Gaming Reviews, News, Tips and More.
We may earn a commission from links on this page

Here's The Deal With Ghost Of Tsushima's Final Stance

We may earn a commission from links on this page.
Image for article titled Here's The Deal With Ghost Of Tsushima's Final Stance
Screenshot: Sucker Punch / Kotaku

Success in Ghost of Tsushima requires one thing: mastering the game’s four sword stances. Each stance deals boosted damage against specific enemy classes, which is essential for managing crowds and quickly taking down Mongols. There’s Stone stance, which wrecks anyone wielding a sword. Water stance makes short work of shields. Wind stance trumps spears. And Moon stance, the final one, can take out the game’s hulking brute-class enemies in just a few slashes.

At the start, you can only use the Stone stance, but unlock more by killing various Mongol leaders at outposts across Tsushima. (This process can be sped up by stealthily observing leaders before you kill them, granting you two stance points off each one.) Once you get all four, you’d be forgiven for thinking the toolkit is fully opened up. From that point on, it’s up to you how you want to use it to repel the invading army.

But that’s not the whole toolkit. Ghost of Tsushima has a surprise fifth stance.

Image for article titled Here's The Deal With Ghost Of Tsushima's Final Stance
Illustration: Kotaku

Halfway through the second act, when you’re defending Yarikawa from a full-frontal Mongol assault, you’ll open up the Ghost stance. It channels Jin’s deeply buried rage. You can only activate the stance after performing one of two war crimes: Massacre a number of enemies without taking damage (the exact figure is variable, which we’ll touch on in a bit), or assassinate a Mongol leader (after Ghost stance unlocks, leader assassination animations are far more brutal). Once you do that, click in both thumbsticks, and you’ll be able to take out rank-and-file enemies in one hit each.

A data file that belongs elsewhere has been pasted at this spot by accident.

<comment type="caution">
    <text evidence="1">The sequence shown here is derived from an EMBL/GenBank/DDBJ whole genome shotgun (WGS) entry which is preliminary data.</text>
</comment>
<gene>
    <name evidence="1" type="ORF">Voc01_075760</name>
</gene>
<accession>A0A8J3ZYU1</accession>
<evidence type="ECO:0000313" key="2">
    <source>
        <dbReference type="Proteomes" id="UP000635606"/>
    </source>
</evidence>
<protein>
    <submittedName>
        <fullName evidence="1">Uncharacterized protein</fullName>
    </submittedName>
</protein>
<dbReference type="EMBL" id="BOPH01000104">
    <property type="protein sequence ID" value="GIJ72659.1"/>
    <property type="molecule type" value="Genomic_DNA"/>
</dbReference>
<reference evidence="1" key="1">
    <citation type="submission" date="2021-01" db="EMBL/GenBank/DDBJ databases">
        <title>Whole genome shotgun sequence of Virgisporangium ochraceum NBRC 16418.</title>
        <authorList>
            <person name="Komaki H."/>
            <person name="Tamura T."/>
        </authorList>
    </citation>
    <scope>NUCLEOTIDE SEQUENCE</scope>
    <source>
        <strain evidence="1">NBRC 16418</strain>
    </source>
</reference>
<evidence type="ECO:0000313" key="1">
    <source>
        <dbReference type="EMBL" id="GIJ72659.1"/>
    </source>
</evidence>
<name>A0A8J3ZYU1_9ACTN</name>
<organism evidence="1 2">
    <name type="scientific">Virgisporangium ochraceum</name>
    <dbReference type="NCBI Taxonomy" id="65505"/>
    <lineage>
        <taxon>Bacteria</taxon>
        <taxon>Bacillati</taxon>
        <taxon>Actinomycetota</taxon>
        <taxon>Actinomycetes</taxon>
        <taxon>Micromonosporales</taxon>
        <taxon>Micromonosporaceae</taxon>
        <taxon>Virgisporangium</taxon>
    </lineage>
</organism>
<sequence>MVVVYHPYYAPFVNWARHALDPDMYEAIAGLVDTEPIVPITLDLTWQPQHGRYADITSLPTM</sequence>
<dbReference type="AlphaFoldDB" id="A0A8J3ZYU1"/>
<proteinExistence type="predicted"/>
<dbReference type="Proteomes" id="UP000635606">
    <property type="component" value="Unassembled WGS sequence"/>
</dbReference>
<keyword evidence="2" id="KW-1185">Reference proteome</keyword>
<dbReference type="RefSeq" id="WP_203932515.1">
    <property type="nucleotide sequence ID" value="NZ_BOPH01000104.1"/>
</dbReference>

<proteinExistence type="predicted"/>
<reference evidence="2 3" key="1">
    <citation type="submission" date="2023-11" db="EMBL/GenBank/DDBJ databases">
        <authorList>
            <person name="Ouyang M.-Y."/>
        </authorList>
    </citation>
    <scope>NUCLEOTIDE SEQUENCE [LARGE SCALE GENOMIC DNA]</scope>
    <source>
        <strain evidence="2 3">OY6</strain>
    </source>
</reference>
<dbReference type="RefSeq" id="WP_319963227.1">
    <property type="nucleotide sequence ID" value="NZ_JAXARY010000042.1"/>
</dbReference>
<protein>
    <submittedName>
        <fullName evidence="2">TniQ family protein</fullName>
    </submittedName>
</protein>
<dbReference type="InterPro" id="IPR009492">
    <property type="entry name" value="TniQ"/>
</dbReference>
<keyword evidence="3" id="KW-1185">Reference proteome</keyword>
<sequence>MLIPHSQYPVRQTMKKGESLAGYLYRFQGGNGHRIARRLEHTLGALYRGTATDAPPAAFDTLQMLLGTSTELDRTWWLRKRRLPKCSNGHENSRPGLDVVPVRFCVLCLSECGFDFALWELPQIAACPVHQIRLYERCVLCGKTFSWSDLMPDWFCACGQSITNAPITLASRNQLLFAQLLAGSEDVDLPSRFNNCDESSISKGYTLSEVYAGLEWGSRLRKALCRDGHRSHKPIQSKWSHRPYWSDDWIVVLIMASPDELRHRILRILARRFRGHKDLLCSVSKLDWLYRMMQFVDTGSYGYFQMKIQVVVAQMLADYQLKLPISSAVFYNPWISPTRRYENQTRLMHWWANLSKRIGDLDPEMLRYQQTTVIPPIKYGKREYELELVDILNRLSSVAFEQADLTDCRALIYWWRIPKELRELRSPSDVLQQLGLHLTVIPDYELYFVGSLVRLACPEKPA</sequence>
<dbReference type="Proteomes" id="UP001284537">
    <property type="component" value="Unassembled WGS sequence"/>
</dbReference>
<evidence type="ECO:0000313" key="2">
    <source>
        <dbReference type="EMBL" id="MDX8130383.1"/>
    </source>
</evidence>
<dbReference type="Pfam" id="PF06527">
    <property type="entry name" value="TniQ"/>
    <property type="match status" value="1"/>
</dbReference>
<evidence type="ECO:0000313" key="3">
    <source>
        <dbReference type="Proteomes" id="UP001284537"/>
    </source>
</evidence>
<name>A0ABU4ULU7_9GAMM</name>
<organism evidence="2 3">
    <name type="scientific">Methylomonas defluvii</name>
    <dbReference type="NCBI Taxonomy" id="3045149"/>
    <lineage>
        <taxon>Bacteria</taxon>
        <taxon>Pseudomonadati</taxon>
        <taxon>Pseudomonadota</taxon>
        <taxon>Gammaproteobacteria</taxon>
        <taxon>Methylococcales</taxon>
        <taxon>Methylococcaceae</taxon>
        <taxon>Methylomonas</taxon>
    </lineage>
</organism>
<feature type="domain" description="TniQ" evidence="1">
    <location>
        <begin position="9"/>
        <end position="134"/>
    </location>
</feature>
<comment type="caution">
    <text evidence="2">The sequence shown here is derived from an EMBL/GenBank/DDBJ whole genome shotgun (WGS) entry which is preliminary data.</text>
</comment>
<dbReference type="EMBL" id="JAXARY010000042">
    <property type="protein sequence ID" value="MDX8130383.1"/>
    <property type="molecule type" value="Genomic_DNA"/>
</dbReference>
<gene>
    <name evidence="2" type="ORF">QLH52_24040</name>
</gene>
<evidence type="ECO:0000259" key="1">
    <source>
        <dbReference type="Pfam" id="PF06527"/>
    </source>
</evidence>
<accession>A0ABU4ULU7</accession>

The first thing you need to know about Ghost stance is that it works during (some) duels. If you know a duel is coming—say, at the end of a large Mongol outpost, or during a mission that explicitly says “duel this dude”—try to start things off with Ghost stance charged and ready to go. You won’t be able to instantly kill your opponent, but you can deal some serious damage. I found it most helpful at the start of battle. If you get hit just once, you’ll lose it. Question: How confident are you in your dueling skills?


In regular battles, Ghost stance isn’t something you can just count on, either. When you first get it, you need to rack up seven kills without taking any damage. That’s easy enough in big-scale melee brawls, where you can parry and block and dodge. Protecting yourself against flaming arrows—and whatever the heck those portable mortars are—is a tougher feat. The easiest way to bank on Ghost stance is to level the Ghost armor up to its third tier. (Equipping the Charm of Inari can help you earn enough resources, though by the second act you’ll likely have a small treasure in the bank.) That’ll make it so you only need five kills—something you can easily pull off with a full quiver of arrows and some well-placed headshots.

The stance is best reserved for moments in the game when the developers throw countless Mongol soldiers at you. Keep playing, and you’ll know the parts I’m talking about.


Really, there’s only one thing you have to ask yourself: Is Ghost stance honorable?

More advice on becoming the Ghost: